Swedish PM not to support centre-right government

Swedish Prime Minister Stefan Löfven on Wednesday rejected the possibility of helping the opposition centre-right alliance form a government after elections did not result in any bloc gaining sufficient support to govern alone.

Löfven ruled out the idea of lending the Social Democrats' support to the four-party Alliance during a press conference at the Rosenbad, his official residence, in response to an offer made by the Alliance shortly beforehand, Efe news reported.

The Prime Minister said it was "undemocratic" of the Alliance to want to govern independently of whether it had gained enough support and urged calm until the final results were in.

Löfven said while his party made up the biggest bloc it would not be right for anyone else to become the Prime Minister.

He called for the final result to be known before deciding if he should resign ahead of the new Parliament being formed on September 25.

The left, a coalition made up of the Left, Green and Social Democrat (SD) parties, had a two-seat lead on the Alliance, while the far-right Sweden Democrats were on 63, according to provisional figures.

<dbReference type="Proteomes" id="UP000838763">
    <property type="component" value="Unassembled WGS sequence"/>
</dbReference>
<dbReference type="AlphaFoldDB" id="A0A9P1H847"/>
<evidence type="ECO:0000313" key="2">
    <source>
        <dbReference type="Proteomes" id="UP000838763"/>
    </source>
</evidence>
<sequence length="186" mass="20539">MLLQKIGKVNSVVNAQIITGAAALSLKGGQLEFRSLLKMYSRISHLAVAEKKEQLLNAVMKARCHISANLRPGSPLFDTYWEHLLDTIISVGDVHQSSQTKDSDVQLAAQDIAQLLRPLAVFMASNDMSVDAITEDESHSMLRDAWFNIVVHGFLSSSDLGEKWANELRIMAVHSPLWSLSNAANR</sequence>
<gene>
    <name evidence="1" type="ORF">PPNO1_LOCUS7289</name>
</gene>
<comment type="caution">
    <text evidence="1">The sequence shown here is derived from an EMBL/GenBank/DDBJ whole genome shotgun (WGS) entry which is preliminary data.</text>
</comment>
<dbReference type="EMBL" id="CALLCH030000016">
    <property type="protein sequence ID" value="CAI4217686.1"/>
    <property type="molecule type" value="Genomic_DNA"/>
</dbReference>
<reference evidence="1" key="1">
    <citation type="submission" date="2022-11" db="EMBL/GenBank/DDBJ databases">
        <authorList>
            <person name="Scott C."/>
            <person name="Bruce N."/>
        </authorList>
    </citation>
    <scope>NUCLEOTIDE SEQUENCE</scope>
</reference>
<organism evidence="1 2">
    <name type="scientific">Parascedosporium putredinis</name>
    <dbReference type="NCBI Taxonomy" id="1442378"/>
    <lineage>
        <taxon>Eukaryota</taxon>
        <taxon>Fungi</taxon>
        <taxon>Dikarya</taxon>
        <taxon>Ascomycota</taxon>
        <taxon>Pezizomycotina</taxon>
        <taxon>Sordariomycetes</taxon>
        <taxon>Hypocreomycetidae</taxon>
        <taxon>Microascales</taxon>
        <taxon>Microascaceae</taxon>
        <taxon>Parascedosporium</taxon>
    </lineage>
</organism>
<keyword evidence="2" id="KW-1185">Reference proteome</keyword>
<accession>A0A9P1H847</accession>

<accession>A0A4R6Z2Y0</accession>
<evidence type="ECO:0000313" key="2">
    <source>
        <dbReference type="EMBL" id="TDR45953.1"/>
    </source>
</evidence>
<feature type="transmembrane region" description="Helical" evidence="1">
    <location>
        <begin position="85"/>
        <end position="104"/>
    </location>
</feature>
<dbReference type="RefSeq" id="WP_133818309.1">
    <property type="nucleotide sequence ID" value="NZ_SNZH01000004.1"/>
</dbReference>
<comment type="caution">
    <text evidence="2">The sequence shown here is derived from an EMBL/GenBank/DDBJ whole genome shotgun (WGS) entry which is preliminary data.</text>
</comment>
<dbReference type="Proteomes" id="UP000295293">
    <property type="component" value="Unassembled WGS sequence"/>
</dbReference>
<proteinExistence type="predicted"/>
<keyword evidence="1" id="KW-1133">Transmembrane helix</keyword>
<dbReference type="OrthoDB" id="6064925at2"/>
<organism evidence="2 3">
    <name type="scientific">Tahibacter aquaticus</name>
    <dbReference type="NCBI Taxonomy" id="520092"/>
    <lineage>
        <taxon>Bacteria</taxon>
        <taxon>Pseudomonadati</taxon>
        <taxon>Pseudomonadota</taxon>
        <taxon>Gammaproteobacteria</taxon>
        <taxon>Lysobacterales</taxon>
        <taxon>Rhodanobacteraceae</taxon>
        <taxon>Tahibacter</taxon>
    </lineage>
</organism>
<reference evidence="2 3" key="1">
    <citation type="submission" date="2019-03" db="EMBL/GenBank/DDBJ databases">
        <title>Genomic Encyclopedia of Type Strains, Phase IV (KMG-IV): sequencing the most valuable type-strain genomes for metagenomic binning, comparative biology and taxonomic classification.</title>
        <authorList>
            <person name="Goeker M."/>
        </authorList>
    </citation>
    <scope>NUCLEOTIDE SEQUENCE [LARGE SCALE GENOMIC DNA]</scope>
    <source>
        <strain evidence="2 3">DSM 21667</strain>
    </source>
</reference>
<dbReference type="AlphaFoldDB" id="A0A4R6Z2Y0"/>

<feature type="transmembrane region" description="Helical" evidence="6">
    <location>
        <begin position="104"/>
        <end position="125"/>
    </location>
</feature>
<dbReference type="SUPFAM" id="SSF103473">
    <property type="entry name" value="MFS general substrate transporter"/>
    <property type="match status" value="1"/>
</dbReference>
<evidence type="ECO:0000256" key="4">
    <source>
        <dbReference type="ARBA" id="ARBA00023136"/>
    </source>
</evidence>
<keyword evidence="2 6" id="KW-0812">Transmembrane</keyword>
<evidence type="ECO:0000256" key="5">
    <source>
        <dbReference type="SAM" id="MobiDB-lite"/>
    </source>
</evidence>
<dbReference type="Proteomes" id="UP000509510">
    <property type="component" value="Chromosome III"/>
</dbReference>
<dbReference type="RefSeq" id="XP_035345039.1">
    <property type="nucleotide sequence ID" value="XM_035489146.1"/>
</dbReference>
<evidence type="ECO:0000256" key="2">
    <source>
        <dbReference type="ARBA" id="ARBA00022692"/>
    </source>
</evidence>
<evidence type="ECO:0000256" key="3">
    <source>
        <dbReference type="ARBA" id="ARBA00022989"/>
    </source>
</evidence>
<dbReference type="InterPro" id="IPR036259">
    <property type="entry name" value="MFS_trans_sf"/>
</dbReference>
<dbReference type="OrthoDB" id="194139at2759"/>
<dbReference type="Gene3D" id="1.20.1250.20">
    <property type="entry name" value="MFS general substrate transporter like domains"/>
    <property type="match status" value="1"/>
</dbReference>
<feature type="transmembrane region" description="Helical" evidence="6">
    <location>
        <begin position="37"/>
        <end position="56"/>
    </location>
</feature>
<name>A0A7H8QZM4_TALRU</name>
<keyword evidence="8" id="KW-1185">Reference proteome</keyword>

The left obtained 40.6 per cent of the votes, the Alliance 40.3 per cent, while SD got 17.6 per cent, according to provisional results, which could change after overseas and other uncounted votes are tallied.

The electoral authority began counting votes from overseas on Wednesday and the definitive results would not be available tilL Friday.

Both the left and the Alliance do not want the far-right to have any influence on the Swedish government. Löfven said the SD could "never" be allowed to decide on the country's future.



(This story has not been edited by Business Standard staff and is auto-generated from a syndicated feed.)

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